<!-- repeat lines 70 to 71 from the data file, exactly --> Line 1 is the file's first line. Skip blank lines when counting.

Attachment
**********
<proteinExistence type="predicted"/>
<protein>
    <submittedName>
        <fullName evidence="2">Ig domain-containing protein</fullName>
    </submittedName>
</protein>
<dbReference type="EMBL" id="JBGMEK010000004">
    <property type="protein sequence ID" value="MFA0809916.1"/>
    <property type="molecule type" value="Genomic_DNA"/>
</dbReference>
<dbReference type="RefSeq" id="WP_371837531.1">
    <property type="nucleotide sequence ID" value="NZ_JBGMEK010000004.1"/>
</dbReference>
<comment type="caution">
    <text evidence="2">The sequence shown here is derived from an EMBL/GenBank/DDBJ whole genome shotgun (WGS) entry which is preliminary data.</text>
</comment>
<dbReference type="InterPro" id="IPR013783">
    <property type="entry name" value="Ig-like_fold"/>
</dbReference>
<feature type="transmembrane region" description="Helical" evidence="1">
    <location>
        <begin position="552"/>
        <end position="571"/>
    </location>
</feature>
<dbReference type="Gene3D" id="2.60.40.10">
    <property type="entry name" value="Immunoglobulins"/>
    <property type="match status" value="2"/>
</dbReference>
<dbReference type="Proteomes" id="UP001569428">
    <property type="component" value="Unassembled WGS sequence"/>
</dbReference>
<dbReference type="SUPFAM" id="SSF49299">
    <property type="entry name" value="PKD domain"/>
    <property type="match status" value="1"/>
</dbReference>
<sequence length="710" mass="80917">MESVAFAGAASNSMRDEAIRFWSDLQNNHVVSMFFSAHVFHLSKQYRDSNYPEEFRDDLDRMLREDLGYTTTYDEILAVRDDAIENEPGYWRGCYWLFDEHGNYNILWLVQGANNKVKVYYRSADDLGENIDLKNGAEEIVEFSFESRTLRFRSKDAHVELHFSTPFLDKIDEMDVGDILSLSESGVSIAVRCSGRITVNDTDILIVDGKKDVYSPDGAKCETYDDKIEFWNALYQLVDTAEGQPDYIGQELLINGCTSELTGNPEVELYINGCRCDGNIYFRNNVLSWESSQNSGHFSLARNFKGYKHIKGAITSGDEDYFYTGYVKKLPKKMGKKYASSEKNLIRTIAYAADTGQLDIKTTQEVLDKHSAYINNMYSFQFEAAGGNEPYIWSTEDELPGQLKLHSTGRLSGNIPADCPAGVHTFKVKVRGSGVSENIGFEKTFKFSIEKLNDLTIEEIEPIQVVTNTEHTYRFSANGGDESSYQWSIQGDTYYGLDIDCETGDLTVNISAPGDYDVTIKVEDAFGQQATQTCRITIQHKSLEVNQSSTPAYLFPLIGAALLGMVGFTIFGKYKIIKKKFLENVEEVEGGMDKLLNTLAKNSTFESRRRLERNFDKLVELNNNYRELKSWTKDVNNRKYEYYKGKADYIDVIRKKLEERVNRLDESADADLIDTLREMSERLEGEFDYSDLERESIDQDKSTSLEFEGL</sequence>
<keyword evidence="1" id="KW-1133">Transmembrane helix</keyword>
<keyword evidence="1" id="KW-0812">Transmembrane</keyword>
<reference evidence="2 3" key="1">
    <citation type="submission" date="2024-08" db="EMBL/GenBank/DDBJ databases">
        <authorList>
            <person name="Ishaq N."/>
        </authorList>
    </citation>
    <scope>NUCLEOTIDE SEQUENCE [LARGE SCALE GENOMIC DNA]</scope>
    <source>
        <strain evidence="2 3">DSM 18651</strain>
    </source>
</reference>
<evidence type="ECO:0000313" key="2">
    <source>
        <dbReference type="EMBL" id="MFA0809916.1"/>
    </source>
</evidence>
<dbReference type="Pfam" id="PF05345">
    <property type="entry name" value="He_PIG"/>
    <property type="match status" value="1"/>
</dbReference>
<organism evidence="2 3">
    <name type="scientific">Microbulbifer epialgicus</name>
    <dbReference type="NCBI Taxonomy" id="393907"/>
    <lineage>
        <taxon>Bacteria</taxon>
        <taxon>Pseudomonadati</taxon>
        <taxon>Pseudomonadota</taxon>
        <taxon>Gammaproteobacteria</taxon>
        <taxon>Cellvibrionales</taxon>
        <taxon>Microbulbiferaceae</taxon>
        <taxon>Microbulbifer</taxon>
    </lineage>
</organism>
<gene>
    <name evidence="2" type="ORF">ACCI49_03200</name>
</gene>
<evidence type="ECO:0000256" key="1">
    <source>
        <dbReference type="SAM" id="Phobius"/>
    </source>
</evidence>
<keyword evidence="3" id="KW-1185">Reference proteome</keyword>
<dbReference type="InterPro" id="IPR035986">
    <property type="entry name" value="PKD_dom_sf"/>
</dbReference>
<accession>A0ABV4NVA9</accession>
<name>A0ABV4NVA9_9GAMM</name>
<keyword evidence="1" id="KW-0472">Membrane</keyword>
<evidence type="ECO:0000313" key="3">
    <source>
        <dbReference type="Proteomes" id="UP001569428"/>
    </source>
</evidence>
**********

        <taxon>Microbulbifer</taxon>
    </lineage>